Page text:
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Draft Recovery Plan for the Jarbidge River Distinct Population Segment of Bull Trout (Salvelinus Confluentus

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U.S. Fish and Wildlife Service, Interior.


Notice of document availability for review and comment.


The U.S. Fish and Wildlife Service (“we”) announces the availability of the Draft Recovery Plan for the Jarbidge River Distinct Population Segment of Bull Trout (Salvelinus confluentus) for public review and comment.


Comments on the draft recovery plan must be received on or before October 29, 2004.


Hard copies of the draft recovery plan will be available in 4 to 6 weeks for inspection, by appointment, during normal business hours at the following location: U.S. Fish and Wildlife Service, Nevada Fish and Wildlife Office, 1340 Financial Blvd., Suite 234, Reno, Nevada 89502 (telephone (775) 861-6300). Requests for copies of the draft recovery plan and written comments and materials regarding this plan should be addressed to Bob Williams, Field Supervisor, at the above Reno address. This plan is currently available on the World Wide Web at​recovery/​index.html#plans.

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Selena Werdon, Fish and Wildlife Biologist, at the above Reno address and telephone number.

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Recovery of endangered or threatened animals and plants is a primary goal of our endangered species program and the Endangered Species Act (Act) (16 U.S.C. 1531 et seq.). Recovery means improvement of the status of listed species to the point at which listing is no longer appropriate under the criteria set out in section 4(a)(1) of the Act. Recovery plans describe actions considered necessary for the conservation of the species, establish criteria for downlisting or delisting listed species, and estimate time and cost for implementing the measures needed for recovery.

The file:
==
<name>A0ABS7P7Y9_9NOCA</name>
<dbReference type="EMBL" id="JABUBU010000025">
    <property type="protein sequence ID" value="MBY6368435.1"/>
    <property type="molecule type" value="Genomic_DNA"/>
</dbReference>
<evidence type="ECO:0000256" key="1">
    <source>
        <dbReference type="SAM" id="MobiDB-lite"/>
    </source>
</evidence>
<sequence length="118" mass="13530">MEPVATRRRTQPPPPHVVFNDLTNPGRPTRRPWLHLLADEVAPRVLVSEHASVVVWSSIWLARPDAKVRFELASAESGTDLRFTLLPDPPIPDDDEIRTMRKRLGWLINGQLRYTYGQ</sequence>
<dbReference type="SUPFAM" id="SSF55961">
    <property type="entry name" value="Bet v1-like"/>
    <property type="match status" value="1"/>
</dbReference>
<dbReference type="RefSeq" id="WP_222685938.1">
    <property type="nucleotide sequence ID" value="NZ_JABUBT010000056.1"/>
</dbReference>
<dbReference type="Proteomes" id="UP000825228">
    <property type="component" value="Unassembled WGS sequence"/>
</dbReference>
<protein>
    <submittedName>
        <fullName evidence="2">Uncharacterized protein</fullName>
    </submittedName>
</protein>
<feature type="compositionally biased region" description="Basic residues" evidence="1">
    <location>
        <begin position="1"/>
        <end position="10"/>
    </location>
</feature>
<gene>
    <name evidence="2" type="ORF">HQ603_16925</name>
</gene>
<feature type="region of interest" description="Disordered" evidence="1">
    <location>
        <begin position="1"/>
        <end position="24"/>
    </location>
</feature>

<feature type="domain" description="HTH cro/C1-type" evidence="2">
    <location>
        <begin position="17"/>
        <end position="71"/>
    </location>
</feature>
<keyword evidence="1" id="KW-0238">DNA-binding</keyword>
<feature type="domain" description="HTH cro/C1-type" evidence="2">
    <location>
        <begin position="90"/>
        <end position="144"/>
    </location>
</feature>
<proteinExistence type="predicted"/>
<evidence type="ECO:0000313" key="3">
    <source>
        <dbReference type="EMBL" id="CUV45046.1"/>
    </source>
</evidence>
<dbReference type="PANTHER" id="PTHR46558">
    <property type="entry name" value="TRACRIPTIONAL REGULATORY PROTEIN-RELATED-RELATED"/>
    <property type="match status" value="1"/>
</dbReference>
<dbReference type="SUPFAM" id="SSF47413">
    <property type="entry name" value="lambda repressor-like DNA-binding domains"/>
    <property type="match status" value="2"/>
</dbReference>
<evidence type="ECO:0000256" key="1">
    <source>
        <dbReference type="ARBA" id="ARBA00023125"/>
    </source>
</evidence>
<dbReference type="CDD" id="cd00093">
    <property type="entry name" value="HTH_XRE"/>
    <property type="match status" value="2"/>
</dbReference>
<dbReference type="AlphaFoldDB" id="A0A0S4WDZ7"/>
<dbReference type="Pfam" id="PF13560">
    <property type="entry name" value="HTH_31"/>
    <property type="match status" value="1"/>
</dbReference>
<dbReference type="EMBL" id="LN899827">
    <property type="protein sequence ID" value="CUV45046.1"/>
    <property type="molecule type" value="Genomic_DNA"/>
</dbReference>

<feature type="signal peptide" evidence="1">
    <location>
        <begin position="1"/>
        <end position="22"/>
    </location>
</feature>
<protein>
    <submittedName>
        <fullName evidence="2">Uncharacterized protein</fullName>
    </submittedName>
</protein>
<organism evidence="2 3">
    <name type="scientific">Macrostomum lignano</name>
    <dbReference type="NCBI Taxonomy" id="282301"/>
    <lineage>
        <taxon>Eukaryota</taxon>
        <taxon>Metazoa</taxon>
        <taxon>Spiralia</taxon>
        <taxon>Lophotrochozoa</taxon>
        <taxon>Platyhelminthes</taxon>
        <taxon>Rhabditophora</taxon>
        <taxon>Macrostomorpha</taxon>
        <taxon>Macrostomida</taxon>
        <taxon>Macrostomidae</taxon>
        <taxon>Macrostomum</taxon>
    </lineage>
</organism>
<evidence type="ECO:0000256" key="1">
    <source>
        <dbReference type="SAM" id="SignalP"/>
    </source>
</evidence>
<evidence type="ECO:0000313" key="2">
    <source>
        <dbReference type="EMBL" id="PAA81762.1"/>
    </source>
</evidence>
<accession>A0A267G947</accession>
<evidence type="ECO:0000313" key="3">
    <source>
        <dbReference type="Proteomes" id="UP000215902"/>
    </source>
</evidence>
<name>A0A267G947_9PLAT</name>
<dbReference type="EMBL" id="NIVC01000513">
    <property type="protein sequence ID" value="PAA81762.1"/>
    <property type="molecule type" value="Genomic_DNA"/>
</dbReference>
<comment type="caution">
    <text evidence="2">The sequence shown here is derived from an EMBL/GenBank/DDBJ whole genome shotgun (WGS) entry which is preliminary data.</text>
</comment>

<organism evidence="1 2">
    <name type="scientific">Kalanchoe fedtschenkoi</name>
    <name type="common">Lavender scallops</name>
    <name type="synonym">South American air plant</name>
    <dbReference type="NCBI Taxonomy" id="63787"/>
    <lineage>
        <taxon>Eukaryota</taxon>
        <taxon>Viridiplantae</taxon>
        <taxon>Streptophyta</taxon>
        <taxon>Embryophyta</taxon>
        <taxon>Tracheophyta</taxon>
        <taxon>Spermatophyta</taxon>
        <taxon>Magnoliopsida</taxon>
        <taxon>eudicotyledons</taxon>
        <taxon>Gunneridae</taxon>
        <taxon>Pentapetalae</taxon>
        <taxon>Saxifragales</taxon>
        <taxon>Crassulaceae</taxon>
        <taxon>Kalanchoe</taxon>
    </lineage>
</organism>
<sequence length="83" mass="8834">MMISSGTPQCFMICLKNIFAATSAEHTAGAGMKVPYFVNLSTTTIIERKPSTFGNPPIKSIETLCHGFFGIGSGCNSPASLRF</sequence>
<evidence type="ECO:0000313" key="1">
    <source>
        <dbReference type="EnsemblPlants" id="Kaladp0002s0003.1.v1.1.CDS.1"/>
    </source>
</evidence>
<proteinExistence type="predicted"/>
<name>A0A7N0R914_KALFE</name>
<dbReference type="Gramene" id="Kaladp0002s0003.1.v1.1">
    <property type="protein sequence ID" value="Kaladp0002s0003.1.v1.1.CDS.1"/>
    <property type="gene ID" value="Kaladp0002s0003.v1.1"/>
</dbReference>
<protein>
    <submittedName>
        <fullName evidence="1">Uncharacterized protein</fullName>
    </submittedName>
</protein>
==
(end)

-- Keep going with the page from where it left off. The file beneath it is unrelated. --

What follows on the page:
The Act requires the development of recovery plans for listed species unless such a plan would not promote the conservation of a particular species. Section 4(f) of the Act requires that public notice and an opportunity for public review and comment be provided during recovery plan development. We will consider all information presented during the public comment period prior to approval of each new or revised recovery plan. Substantive technical comments may result in changes to the recovery plan. Substantive comments regarding recovery plan implementation may not necessarily result in changes to the recovery plan, but will be forwarded to appropriate Federal or other entities so that they can take these comments into account during the course of implementing recovery actions. Individual responses to comments will not be provided.

Bull trout (Salvelinus confluentus), members of the family Salmonidae, are char native to the Pacific Northwest and western Canada. Compared to other salmonids, bull trout have more specific habitat requirements, including cold water temperatures, particularly for spawning and rearing, and the presence of complex forms of cover for all life history stages, including large woody debris, undercut banks, boulders and pools. Bull trout may be resident or may exhibit one of three migratory life history forms.